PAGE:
Overall, daily ferrous sulfate supplementation was associated with 2.6 times the odds of GI side-effects compared to placebo or IV-iron in participants who were not pregnant and did not have IBD (Figs. 2 & 3). In pregnancy, adherence with ferrous sulfate has been reported as only 70–90% due to adverse-effects [27,28,43]. Two recent Cochrane reviews provide the most comprehensive analysis of oral iron therapy in pregnancy [14,15] and draw on data from 11 trials (n = 4418 participants) reporting side-effects. Pena-Rosas et al. have shown that pregnant women receiving oral iron supplements were, overall, more likely than controls (albeit not quite statistically significantly so) to report side effects (25.3% versus 9.91%: RR 2.36; 95% CI 0.96–5.82), particularly at doses ≥ 60 mg of elemental iron . Pregnant women receiving intermittent oral iron supplementation had less side effects (mean RR 0.56; 95% CI 0.37–0.84) than those receiving daily iron supplements . Herein we only considered the 7 eligible trials in pregnant women (n = 1028 participants) that have used oral ferrous sulfate and our findings also show that ferrous sulfate is associated with a significant increase in the incidence of gastrointestinal side-effects (OR = 3.33, p = 0.02, Fig. 4), but there is marked heterogeneity in the data.
It is well recognized that inflammatory conditions of the GI tract significantly reduce adherence with oral iron in comparison to the general population, with reports of 52% IBD patients reducing dose or withdrawing from ferrous sulfate treatment due to poor tolerability . Indeed, the four eligible RCTs in IBD patients showed that in this population ferrous sulfate is associated with a significant increase in the incidence of GI side-effects (OR = 3.14, p = 0.008, Fig. 3) in comparison to intravenous iron. However, in the IV iron-controlled studies all subjects were considerably ill with moderate-severe anemia and/or other underlying conditions and, therefore, the comparison with an ‘otherwise healthy’ population group was not possible.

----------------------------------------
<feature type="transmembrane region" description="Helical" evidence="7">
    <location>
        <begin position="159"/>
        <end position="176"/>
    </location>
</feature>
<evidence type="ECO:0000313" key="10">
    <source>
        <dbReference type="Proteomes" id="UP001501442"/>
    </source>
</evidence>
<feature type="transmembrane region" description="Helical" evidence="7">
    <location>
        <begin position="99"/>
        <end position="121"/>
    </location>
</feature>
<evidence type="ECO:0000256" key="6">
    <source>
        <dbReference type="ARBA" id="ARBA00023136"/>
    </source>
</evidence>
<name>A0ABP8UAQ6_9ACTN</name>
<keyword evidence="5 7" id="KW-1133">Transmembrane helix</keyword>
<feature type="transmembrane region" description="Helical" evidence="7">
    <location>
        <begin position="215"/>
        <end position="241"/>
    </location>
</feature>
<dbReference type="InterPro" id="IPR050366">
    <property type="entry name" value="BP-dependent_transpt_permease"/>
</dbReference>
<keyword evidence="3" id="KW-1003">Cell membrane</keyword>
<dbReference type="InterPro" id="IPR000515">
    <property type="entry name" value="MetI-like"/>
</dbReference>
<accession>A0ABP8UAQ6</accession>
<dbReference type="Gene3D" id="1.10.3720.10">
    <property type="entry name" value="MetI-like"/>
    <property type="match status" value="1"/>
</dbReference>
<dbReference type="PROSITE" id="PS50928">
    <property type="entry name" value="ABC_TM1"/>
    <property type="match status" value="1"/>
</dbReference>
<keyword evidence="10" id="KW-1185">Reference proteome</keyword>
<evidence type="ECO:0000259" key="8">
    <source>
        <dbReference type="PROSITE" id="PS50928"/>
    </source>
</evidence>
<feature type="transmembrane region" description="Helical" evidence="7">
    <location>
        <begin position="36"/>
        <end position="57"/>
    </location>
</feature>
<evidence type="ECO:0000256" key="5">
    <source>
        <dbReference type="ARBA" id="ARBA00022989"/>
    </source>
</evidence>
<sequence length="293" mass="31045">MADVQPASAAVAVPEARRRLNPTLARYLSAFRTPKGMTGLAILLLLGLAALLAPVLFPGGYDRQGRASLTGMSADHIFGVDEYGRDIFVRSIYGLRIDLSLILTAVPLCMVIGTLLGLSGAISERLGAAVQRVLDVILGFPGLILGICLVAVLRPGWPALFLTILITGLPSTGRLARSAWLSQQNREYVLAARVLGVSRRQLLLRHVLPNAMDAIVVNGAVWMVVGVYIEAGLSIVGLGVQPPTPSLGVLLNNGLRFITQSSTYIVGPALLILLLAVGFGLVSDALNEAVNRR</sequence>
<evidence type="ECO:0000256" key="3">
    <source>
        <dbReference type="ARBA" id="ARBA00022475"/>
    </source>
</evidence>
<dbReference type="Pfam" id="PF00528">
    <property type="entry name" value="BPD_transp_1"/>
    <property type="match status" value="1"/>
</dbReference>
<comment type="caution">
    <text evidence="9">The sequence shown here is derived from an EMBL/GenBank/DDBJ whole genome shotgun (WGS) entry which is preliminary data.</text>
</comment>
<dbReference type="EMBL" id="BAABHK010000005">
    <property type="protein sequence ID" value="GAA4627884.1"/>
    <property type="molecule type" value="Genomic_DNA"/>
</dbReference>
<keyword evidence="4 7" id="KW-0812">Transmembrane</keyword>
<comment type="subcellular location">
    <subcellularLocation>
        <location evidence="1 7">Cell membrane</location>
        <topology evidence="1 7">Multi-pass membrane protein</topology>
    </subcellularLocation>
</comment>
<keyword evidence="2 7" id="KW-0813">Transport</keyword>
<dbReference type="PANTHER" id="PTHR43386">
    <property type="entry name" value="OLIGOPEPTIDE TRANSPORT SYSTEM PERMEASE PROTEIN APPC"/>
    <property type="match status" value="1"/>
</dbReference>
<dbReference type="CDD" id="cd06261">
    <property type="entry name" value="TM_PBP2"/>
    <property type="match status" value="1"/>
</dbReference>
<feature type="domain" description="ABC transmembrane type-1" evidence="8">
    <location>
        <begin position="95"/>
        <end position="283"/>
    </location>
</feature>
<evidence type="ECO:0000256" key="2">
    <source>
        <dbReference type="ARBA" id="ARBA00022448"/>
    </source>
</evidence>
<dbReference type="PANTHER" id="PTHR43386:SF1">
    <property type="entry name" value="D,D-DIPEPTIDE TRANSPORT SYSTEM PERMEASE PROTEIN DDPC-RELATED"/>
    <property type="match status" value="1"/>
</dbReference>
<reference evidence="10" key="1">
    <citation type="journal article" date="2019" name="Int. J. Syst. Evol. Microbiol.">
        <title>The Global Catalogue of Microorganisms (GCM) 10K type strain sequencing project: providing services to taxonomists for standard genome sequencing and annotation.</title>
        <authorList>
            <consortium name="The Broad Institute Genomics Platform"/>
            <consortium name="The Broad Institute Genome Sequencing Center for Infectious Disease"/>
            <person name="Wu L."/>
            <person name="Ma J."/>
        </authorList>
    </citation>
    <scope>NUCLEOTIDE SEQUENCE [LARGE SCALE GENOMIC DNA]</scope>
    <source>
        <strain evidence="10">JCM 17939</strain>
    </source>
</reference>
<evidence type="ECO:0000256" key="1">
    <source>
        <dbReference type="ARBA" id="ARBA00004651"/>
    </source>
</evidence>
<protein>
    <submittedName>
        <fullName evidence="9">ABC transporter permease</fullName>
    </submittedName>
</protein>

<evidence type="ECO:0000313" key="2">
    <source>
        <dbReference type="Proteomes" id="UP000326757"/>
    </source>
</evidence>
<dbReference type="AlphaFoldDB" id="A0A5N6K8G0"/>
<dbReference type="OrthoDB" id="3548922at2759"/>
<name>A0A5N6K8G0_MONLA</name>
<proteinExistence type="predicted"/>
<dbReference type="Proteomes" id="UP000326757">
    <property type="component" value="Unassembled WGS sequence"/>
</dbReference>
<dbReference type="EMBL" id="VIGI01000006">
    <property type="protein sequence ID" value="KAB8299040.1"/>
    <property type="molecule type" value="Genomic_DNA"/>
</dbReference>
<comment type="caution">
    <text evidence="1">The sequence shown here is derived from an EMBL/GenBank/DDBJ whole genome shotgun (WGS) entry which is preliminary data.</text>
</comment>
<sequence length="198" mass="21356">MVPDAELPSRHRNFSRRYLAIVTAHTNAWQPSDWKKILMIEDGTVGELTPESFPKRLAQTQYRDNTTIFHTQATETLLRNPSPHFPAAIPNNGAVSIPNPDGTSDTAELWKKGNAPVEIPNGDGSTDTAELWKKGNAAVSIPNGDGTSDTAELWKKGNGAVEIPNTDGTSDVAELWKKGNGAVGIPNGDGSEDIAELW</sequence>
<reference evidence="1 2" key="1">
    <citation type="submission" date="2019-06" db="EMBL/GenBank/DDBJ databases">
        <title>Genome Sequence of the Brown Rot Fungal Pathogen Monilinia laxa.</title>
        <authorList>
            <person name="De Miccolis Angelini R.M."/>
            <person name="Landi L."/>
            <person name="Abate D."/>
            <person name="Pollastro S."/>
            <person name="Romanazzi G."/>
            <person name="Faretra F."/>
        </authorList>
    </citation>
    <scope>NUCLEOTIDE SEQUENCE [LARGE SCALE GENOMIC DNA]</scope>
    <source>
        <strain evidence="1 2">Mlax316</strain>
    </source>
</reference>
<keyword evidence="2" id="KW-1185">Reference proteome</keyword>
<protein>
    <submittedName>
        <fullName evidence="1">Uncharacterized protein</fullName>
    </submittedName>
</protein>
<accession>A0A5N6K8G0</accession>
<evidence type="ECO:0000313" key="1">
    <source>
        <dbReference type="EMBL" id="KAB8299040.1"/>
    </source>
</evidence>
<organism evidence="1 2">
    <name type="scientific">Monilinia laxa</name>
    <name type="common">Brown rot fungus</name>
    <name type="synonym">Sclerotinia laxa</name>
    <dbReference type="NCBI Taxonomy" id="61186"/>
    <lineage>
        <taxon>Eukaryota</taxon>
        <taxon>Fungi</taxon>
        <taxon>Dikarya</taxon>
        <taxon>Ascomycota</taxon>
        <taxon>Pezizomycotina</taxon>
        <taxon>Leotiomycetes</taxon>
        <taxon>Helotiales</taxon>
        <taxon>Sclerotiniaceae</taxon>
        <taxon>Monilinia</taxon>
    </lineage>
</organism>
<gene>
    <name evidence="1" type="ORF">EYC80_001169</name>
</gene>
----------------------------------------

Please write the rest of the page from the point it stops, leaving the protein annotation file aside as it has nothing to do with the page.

Even following considerable efforts through local and national libraries we could not obtain the full text for 88 studies (Table C in S1 File). The vast majority of these papers were old and not available in English translation, and for many there was no abstract available. Nonetheless, based on a rate of inclusion of 2% from full-text (Fig. 1), we estimate that only 1–2 studies would have been eligible for inclusion from the 88 references that were not obtained. Even though this remains a minor weakness of the present meta-analysis, it would be surprising if data from these few anticipated, additional eligible trials would have changed our findings.
Even though we strived to include in this meta-analysis only robustly designed trials, one limitation remains in relation to blinding of the treatments. First, IV versus oral iron trials are difficult to blind due to the nature of the different interventions. None of the IV iron-controlled studies were blinded and, therefore, we have judged this to represent a high risk of bias in relation to reporting of the main outcome of the present analysis (i.e. GI adverse-effects) (Table A in S1 File). However, we do acknowledge that for the vast majority of the studies the primary outcome measures were biochemical parameters (e.g. hemoglobin) and this is unlikely to have been impacted to the same extent by the lack of blinding.
Secondly, the placebo-controlled trials were not truly blind studies as blackened stools are commonly reported with oral iron [52,53] and in none of the trials included in our meta-analysis was use of a ‘stool darkener’ reported for the placebo arm. Therefore, patients would mostly have been aware when they were taking oral iron and perception of gastrointestinal symptoms could have been altered in a manner that even robust meta-analysis cannot account for. To support the double-blind design in future placebo-controlled clinical trials investigating gastrointestinal symptoms with oral iron it would be preferable to use a stool darkener